Once you start an LLC in Ohio, you should open a business banking account and register for taxpayer accounts with the state and local governments. The Ohio Small Business Development Center (SBDC) has a starting your business in Ohio guide about tax and business registration.

7

File a Beneficial Ownership Information Report (BOIR)

Once your LLC has been formed, you need to file a Beneficial Ownership Information Report (BOIR). Deadlines for filing this report vary based on when you create your LLC. If you create your LLC in 2024, you must file within 90 days from the day your LLC received notice of its creation/registration or 90 days from the day the Secretary of State or similar office first provided public notice of your company’s creation/registration, whichever is earlier. If you form your LLC after January 1, 2025, you must file within 30 calendar days from the date you receive actual or public notice of the LLC’s creation or registration. 

You will prepare and file your BOIR with FinCEN at  www.fincen.gov/boi. Be prepared to provide information regarding your LLC, its beneficial owners, and its applicants.  Applicants are those who directly filed the document that created or registered your LLC or were responsible for controlling the filing. Beneficial owners are people who have substantial control over your LLC and/or own a minimum of 25% of the ownership interests of an LLC.   

Note: On March 1, 2024, the U.S. District Court for the Northern District of Alabama ruled that the Corporate Transparency Act was unconstitutional. At this time, it is unclear if the federal BOIR requirement will be enforceable. Business owners of LLCs formed before January 1, 2024, may want to wait until closer to the January 1, 2025 filing deadline to check if they must file a BOIR for their business. For LLCs formed in 2024, business owners may want to check right before their 90-day deadline to see if the BOIR requirement is applicable.

Business and Tax Requirements in Ohio

Be sure to register with the Ohio Department of Taxation so you can pay business taxes. If you plan to hire employees, you must set up accounts for withholding, unemployment insurance, and workers' compensation. And you may need business licenses and permits for your LLC.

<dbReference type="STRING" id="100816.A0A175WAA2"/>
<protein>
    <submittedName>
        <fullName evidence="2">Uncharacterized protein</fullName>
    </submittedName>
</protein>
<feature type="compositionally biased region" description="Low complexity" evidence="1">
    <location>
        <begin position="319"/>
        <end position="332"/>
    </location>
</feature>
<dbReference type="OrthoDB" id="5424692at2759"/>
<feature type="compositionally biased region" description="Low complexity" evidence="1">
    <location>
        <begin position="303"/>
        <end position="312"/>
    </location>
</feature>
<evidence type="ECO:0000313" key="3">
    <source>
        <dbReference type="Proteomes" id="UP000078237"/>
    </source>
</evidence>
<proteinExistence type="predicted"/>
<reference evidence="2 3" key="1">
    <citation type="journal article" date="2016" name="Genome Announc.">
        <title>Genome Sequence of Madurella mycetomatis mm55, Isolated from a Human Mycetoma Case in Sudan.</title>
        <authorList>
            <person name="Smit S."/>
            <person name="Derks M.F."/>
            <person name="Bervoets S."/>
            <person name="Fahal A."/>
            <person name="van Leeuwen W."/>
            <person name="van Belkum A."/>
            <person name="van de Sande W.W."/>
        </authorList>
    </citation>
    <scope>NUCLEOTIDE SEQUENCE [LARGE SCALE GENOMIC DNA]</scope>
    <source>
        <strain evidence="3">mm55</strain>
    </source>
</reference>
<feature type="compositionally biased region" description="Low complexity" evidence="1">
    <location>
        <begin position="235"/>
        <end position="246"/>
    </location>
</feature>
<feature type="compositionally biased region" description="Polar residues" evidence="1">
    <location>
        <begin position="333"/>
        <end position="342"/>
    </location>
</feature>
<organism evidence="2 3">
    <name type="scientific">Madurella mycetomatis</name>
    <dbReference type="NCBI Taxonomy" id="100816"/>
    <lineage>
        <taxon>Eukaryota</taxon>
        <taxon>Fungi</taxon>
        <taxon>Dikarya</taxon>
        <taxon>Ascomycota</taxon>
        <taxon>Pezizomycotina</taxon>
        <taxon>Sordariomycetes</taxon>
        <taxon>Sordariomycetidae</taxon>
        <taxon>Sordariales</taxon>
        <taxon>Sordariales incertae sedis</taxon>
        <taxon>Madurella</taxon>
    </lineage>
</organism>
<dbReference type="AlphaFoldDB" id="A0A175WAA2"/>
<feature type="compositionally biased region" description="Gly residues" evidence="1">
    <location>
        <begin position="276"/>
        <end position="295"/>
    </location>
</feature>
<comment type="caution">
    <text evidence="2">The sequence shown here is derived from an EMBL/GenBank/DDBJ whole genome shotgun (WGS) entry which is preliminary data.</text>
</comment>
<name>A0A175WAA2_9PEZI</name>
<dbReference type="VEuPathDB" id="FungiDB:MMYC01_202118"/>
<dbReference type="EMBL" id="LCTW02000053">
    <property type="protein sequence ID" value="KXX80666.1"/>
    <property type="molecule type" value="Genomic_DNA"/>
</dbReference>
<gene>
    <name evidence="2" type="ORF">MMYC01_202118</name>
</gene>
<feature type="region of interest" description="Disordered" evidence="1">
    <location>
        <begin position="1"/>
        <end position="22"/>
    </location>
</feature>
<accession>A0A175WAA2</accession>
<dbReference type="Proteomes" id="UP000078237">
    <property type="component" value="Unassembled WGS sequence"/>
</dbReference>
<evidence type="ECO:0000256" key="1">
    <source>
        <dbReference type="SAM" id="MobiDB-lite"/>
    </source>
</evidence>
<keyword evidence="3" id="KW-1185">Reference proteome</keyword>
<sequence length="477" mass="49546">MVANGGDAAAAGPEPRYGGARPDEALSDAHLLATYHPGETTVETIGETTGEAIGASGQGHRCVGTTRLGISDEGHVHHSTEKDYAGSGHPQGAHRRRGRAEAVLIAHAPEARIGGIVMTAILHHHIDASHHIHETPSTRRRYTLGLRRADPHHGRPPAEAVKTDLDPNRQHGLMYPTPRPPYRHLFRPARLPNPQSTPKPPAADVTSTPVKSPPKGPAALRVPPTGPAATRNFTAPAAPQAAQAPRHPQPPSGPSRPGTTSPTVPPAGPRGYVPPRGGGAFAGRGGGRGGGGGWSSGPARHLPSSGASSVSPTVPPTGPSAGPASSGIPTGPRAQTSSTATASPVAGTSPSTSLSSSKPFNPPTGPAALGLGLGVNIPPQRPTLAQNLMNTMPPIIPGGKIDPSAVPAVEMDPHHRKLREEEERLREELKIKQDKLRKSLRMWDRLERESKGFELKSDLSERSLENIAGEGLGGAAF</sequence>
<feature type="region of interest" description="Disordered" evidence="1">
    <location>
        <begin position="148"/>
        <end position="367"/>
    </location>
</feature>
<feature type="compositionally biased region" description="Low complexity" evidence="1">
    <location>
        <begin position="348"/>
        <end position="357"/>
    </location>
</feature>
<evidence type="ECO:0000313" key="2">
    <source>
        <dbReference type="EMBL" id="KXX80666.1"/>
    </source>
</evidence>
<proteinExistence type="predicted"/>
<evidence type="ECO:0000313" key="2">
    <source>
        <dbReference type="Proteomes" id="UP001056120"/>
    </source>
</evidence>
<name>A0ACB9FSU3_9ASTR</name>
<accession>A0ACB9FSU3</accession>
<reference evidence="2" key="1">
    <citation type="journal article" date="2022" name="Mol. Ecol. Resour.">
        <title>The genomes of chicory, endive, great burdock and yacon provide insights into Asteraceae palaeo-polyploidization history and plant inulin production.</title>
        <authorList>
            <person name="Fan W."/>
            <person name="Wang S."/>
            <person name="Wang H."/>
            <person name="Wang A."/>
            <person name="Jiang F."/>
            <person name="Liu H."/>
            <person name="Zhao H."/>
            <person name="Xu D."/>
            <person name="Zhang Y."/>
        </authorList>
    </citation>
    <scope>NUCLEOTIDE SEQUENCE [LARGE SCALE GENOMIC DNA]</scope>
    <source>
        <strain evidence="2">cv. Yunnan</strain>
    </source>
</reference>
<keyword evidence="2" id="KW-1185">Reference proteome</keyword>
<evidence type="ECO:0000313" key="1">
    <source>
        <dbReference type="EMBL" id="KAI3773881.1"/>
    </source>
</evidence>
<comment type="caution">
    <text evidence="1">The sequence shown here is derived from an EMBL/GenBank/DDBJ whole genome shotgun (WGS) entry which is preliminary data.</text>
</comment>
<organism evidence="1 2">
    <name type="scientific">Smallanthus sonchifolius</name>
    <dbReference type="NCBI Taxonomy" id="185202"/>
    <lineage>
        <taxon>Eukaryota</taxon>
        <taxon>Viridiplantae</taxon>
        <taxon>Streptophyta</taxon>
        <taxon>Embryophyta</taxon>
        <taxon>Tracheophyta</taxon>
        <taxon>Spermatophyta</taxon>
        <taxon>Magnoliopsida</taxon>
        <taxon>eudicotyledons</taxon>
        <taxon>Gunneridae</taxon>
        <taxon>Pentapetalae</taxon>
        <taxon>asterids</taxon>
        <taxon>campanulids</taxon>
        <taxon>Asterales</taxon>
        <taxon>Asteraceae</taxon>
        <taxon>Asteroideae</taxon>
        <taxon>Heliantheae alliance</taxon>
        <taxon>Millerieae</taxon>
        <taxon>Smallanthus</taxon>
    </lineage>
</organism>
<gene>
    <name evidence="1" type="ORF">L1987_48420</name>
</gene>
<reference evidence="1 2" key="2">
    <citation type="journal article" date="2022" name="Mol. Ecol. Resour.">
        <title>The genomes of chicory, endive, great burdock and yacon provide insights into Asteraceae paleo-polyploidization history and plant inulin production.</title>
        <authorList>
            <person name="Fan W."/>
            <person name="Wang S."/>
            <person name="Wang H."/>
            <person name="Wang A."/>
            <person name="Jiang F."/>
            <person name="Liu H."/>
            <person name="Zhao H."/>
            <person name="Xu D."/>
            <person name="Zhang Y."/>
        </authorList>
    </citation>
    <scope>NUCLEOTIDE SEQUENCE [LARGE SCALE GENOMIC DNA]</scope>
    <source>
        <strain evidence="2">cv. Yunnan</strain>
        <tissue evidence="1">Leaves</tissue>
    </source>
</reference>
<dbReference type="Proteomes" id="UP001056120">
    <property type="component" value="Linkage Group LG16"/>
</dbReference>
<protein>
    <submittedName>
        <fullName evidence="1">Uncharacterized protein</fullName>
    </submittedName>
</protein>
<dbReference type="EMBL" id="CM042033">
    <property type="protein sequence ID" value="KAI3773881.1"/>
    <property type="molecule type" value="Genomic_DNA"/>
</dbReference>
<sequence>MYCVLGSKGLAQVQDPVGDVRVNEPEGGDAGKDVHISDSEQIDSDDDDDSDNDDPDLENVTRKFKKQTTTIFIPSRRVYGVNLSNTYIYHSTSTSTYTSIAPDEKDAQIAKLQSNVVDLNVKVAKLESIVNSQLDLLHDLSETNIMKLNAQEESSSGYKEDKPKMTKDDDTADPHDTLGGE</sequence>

State Business Tax

If your LLC is set up for pass-through taxation, meaning the LLC's income goes on the members' individual income tax returns, there is no Ohio state tax. However, when your gross sales reach $150,000, you are liable for a Commercial Activity Tax.

State Employer Taxes

If your hire employees, even if they are also LLC members, you must handle payroll, withholding, and employment taxes. The state published a hiring guide for Ohio employers. When hiring employees, you must set up accounts for the following:

  • Employee Withholding. Complete Tax Withholding and School District Withholding Agent application (Form IT-1) with the Ohio Department of Taxation
  • Unemployment Insurance. Complete Report to Determine Liability (Form JFS20100) with the Ohio Department of Job and Family Services.
  • Workers' Compensation. Complete the application for Workers' Compensation Coverage (Form U-3) with the Ohio Bureau of Workers' Compensation.
  • New Hire Reporting. You must register new employees within 20 days of the hiring date with the Ohio Directory of New Hires.

Sales and Use Tax

If you are a vendor and sell to the public, you will have to register for a vendor's license with the Ohio Department of Taxation through the Ohio Business Gateway site. You must collect and remit the Ohio sales tax paid by your customers. The current state sales tax rate in Ohio is 5.75 percent.

And Ohio has a Commercial Activity Tax. Once your gross sales reach $150,000, you must register to pay the CAT.

Business License and Permits

Check with your local government to determine if you need a business license in your area or for your industry. The Ohio Small Business Development Center (SBDC) has a tax and business registration checklist for specific occupations and businesses.

Registration in Other States

You must register as a foreign LLC if you want your LLC to operate in another state. You may have to show a certificate of good status issued by the Ohio Secretary of State. Once the state accepts your LLC as a foreign LLC, you file annual franchise tax reports with the Secretary of State's office in that state. And you or your LLC may pay state taxes in that jurisdiction.

Annual Requirements in Ohio

Unlike other states, Ohio does not require LLCs to file annual reports or pay annual fees to keep the LLC in good standing.

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Disclaimer: The information presented here does not constitute legal advice or representation. It is general and educational in nature, may not reflect all recent legal developments, and may not apply to your unique facts and circumstances. Consider consulting with a qualified business attorney if you have legal questions.